When Ashleigh reflects on her life’s journey so far, she can see the many turning points that have brought her to where she is today. She sees God’s grace in each of those moments. It makes her smile and fills her with hope.
“I am so blessed,” she says. “I’m just surprised over and over again by how God works.”
Ashleigh describes herself as a gamer and a metalhead. She is also a daughter, a sister, and a friend. She is a person of deep faith in God. And when she’s at work, Ashleigh is a Peer Support Worker (PSW), supporting others on their journey towards mental wellness. It is work that she loves.
“Peer Support is not a job, it’s a blessing. This is where God wants me to be,” she says. “I’m mostly working in the psychiatric unit, which is my favourite place. I’ve met the most incredible people and I can relate to their experiences because I’ve been there.”
Ashleigh’s own journey with mental health challenges began in her early teen years after her mother passed away. Ashleigh was close to her mom and her death made an impact on Ashleigh’s faith.
“I was so angry with God,” she remembers.
The trauma of this loss became a turning point. Ashleigh’s world was turned upside-down, she lost all motivation, including a will to live. It was then that she began to experience the first symptoms of schizophrenia.
“I started hearing voices, malicious voices, that told me it was my fault that my mom had died,” she says.
Confused and scared by what she was experiencing, she retreated even further from life around her. She was an outsider at school because of her love of heavy metal music and didn’t have many friends with whom she could talk. But then she connected with a teacher over a shared love of metal music. Ashleigh told him about the voices.
“He called my dad and told him that they were taking me to the hospital and I was admitted to the psychiatric unit,” she says. “I was terrified.”
It took some time to get to the diagnosis of schizophrenia and still more time to find the right balance of medication that helps Ashleigh live a healthy life. Although it was one of the hardest things she’s ever done, Ashleigh realized that making that choice to be vulnerable and seek help was vital.
“There is no shame in asking for help, it’s a sign of strength,” she says.
The journey back to faith took a little longer. Metal music is a source of expression and comfort for her, especially Christian metal bands like P.O.D. She has reached out to musicians through social media or email and has found encouragement from the interactions she has had. After another difficult season in her life, she reached another turning point on March 5, 2021.
“That’s the day I rededicated my life to Jesus,” she says. “I felt a joy and a peace like never before. I’d always struggled with my identity, trying to fit in. Now I know that my identity is in Jesus.”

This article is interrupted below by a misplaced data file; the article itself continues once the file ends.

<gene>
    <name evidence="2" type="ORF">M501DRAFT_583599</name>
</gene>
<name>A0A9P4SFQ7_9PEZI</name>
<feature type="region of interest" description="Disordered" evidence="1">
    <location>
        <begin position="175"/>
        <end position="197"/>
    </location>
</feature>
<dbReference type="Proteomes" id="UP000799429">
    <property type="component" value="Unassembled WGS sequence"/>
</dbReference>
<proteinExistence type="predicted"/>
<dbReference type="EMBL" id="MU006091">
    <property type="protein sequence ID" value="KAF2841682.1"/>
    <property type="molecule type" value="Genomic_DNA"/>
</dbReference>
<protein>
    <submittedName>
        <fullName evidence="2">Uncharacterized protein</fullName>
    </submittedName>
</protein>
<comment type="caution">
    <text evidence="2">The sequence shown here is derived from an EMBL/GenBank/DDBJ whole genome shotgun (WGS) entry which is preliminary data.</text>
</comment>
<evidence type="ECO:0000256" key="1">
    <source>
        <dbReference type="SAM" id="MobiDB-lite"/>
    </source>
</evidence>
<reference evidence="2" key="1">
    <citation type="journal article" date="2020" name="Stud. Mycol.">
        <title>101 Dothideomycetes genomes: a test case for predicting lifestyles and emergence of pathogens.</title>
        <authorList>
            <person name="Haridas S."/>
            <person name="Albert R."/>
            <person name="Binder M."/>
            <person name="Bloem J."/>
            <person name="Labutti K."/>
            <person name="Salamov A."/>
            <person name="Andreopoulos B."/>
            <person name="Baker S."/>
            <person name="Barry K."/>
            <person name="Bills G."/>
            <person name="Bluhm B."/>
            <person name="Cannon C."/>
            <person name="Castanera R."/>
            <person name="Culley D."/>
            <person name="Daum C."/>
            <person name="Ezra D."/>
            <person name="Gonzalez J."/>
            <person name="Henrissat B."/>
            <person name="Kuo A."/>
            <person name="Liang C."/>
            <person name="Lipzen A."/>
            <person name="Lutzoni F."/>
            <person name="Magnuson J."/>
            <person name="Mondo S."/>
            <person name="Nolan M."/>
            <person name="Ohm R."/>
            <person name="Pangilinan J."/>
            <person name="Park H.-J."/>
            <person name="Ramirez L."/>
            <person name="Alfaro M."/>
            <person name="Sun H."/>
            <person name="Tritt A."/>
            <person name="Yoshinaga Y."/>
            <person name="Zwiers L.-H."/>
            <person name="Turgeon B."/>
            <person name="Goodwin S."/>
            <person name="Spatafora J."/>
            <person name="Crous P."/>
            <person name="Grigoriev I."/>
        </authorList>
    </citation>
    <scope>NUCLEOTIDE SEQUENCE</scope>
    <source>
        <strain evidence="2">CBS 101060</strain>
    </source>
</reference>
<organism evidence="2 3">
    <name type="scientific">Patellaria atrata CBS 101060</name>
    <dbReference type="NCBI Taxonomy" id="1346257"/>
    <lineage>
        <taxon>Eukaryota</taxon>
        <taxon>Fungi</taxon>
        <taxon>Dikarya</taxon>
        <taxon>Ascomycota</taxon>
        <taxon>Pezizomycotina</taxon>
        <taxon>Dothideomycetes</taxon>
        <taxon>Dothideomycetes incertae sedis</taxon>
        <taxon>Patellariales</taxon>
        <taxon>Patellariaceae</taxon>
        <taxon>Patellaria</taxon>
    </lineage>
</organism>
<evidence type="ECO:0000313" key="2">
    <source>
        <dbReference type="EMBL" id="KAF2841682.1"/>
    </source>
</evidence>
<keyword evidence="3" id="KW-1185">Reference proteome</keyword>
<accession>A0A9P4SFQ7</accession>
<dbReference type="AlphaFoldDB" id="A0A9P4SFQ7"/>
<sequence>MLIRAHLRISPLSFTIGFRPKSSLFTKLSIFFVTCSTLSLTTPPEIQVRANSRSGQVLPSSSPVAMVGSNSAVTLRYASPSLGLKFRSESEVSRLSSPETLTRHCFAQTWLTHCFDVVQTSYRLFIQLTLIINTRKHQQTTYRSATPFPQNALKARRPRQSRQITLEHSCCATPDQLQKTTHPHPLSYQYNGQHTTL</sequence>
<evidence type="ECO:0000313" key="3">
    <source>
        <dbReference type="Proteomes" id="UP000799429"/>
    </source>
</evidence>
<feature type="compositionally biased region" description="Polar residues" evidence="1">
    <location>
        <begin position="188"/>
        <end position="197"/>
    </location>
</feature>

It was a truly life-changing moment and while all those around her have noticed a profound change in her, she doesn’t want people to think that she is a religious fanatic. The transformation is one that has enabled her to see others in a new way.
“This experience has made me more empathetic and compassionate,” she says. “I no longer judge people, I just try to see them as Jesus would and be authentic about who I am.”
As she reflects on this journey, Ashleigh sees how God’s grace has been extended to her through so many people: the teacher who listened, the mental health support people who helped her find the right balance of medication, the friends and family who have stood by her even in the darkest times, especially her dad.
“My dad is my hero. When I got my diagnosis, he dropped everything to support me,” she says.
It was her dad who suggested that she look into Peer Support and that suggestion led to yet another turning point. She came to the realization that she was relying on others for her health and blaming God when things didn’t go as she thought they should. It was when she made the decision to choose hope and fight for the life she wanted, that things really began to change for the better.
Look where I am today! I have my own place, I pay my own bills, I have a job that I love, with a faith-based organization that I love. – Ashleigh, PSW
She hopes that anyone who encounters her story will see her – and anyone living with mental health challenges – as more than their diagnosis.
“I am human,” she says. “Mental illness is a health issue like any other, that can be helped with medication, the right support, and life-style changes.”
If God’s grace has been extended to her at each turning point in life so far, Ashleigh knows that there is more to come and she is grateful. She is particularly thankful for Communitas and the opportunity that she has to use her life’s experiences to help others.
“I’m so happy here. I’ve made such amazing friends,” she says. “Doing this job is a way of giving back and of showing the people in my life that their efforts for me were not in vain.”
You can hear Ashleigh tell her story in her own words in this video from the Schizophrenia Society of Canada.